31 Jan 2012

A Piece of Art

Author: dlemle | Filed under: BGSU, Spring 2012, Student Contributor, Wolfe Center

By Dan Lemle

The Wolfe Center, which opened its doors on December 9, 2011 on the campus of Bowling Green State University, serves as a resource for the performing arts, but it also a piece of artwork in itself.

“Lead donors wanted an emerging architect to design a building that would represent the arts at Bowling Green,” said Ron Shields, chair of the Theatre and Film Department.

Snøhetta, an international architectural firm originating from Oslo, Norway, designed the arts center which cost $41 million, according to Shields.

The building looks as if it is emerging out of the ground. This concept creates a contrast with Ohio’s flat landscape. Also, the building is constructed with metal and steel, whereas most of the other buildings on the campus are of brick.

The Wolfe Center contains two theaters, a choral room, dance studio, costume and make up rooms and classrooms.

“You can tell its design was meant to be different,” said Catie Rudolph, a junior majoring in human development and family studies who has a class in the Wolfe Center. “It definitely looks like an art building.”

The artistic influence continues once one enters the main lobby. A large mural, created by artist Anne Sensted is displayed along a large staircase. Two other works from Sensted are on display in the Wolfe Center.

A very unique aspect of the building are mosaics that line a walkway into one of the two theaters. The mosaics are at least 2,000 years old and are from the city of Antioch, Turkey, according to Shields. Separate pieces of limestone that contain the mosaics display traditional theater masks and other images associated with the arts.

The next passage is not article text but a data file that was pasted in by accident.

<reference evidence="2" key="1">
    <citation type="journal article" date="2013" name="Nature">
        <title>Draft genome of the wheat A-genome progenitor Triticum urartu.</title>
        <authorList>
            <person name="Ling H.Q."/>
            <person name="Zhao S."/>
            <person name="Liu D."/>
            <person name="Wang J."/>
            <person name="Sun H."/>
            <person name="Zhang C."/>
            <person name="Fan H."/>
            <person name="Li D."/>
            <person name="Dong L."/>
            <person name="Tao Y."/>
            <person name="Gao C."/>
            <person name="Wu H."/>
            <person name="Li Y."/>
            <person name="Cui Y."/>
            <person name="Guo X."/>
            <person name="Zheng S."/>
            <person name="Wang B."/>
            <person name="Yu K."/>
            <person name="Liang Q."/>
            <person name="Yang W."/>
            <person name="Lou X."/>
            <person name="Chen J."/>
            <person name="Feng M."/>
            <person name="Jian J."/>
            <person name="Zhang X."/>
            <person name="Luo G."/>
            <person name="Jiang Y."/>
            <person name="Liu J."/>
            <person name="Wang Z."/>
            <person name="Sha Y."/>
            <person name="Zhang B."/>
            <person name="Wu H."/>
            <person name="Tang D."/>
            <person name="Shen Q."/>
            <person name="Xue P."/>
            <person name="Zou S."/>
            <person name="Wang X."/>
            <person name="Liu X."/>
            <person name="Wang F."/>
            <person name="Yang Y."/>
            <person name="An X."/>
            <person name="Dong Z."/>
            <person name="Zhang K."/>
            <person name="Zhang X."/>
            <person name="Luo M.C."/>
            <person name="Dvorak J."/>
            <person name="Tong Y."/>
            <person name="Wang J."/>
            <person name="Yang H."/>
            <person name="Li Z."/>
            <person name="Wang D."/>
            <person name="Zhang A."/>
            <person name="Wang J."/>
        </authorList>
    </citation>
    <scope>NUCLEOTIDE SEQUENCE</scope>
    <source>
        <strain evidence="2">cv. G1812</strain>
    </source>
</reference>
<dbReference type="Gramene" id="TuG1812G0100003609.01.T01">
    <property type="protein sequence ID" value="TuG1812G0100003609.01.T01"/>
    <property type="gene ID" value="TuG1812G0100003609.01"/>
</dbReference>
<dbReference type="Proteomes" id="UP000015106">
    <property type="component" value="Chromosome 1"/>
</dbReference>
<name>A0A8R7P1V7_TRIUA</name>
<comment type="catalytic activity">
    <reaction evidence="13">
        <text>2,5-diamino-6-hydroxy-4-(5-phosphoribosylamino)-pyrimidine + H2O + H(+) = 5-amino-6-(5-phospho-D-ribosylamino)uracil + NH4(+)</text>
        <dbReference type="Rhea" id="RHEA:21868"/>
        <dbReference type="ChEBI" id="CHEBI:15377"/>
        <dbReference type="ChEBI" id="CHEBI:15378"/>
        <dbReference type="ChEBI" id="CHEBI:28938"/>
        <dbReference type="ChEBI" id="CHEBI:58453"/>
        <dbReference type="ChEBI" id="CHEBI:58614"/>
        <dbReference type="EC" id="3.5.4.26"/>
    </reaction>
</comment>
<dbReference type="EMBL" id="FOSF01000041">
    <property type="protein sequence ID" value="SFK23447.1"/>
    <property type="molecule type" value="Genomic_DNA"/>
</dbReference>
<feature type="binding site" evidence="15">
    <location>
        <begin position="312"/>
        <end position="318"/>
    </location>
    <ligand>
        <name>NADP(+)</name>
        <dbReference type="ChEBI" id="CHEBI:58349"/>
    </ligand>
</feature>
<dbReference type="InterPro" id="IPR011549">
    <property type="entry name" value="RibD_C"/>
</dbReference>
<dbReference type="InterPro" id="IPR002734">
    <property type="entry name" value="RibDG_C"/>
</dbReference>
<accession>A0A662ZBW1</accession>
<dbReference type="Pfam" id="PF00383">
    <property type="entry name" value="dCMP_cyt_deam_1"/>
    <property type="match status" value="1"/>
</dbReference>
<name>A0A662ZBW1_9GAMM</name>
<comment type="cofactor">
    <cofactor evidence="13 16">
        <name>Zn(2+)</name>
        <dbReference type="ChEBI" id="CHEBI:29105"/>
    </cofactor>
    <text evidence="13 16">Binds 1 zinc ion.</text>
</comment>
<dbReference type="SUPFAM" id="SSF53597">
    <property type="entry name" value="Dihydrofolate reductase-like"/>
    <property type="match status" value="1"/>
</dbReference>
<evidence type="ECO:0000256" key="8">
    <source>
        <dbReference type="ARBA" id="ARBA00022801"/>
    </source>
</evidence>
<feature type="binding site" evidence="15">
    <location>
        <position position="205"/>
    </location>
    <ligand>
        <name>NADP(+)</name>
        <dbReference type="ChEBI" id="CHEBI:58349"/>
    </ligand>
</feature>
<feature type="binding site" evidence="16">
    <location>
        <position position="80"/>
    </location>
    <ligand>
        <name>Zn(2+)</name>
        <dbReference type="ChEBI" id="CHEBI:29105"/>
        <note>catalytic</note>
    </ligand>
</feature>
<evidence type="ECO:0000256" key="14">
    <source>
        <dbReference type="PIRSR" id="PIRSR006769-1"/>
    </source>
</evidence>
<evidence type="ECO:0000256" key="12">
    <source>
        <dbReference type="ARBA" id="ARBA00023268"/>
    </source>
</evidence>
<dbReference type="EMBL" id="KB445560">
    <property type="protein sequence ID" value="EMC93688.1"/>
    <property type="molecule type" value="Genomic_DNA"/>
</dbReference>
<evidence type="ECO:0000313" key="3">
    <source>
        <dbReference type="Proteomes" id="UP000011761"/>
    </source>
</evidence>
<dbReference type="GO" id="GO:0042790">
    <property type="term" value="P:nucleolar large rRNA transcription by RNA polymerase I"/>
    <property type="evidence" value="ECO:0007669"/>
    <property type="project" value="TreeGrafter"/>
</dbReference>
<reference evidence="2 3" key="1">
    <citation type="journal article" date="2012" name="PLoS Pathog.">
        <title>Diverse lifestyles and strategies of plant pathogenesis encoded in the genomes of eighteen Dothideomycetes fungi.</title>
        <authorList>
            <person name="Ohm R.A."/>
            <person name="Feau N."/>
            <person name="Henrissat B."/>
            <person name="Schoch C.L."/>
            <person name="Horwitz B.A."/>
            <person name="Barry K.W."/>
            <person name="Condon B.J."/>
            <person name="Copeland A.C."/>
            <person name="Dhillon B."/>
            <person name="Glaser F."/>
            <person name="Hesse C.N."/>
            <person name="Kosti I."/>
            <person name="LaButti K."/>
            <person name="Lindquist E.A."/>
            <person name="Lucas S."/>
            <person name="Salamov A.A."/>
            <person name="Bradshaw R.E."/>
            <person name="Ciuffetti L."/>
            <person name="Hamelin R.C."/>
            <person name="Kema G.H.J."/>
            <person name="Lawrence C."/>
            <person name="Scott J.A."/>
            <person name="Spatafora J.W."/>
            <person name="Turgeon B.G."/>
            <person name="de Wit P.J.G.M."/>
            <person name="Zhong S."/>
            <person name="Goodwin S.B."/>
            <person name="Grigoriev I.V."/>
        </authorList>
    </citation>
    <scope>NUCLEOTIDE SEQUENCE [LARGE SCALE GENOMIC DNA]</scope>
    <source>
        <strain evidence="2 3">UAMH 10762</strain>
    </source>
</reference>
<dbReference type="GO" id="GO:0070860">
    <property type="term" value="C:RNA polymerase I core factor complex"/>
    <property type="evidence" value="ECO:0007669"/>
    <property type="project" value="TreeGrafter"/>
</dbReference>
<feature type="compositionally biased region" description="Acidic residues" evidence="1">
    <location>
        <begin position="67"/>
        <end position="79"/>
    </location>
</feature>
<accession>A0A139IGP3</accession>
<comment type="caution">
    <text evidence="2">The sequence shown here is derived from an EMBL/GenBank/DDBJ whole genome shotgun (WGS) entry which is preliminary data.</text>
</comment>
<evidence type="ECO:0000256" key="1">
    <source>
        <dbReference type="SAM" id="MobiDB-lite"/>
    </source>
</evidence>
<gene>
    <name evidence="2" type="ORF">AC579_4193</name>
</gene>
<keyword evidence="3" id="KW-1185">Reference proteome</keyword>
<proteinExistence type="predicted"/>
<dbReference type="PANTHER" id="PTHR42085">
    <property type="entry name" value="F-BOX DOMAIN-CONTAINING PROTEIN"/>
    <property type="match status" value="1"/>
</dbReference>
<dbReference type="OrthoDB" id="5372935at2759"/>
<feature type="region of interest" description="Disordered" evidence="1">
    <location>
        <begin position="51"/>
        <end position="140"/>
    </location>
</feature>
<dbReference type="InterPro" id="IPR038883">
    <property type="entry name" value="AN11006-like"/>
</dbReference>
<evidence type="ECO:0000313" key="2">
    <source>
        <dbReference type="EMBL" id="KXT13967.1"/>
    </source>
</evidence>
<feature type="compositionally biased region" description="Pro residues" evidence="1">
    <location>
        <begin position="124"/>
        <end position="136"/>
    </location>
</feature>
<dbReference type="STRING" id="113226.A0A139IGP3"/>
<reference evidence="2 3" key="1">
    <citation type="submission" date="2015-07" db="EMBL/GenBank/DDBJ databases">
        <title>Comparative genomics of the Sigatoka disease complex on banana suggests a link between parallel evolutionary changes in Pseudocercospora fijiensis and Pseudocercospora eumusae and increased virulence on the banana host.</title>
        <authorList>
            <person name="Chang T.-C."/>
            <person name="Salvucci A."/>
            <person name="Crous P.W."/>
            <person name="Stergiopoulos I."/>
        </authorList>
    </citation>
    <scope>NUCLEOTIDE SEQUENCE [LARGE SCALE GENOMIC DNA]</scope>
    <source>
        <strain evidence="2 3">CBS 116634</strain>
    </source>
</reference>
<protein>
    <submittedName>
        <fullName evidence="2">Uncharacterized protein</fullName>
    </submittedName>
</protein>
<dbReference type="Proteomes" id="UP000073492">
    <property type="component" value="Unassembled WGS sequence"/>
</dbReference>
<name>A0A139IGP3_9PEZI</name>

“The mosaics try to recreate the spirit of living. They kind of float in time,” Shields said.

The Wolfe Center has already proven its usefulness for art students at the university.

“I’ve been in the choral room a few times for rehearsals. I think it’s an improvement on other practice rooms on campus,” said Jon Wray, a sophomore majoring in music education.

“This building is for BGSU. Anyone can have a meaningful experience with the arts here,” Shields said.

A large mural by Anne Sensted in the lobby of the Wolfe Center. Photo by Dan Lemle

A second piece of art by Anne Sensted on display in the Wolfe Center. Photo by Dan Lemle.

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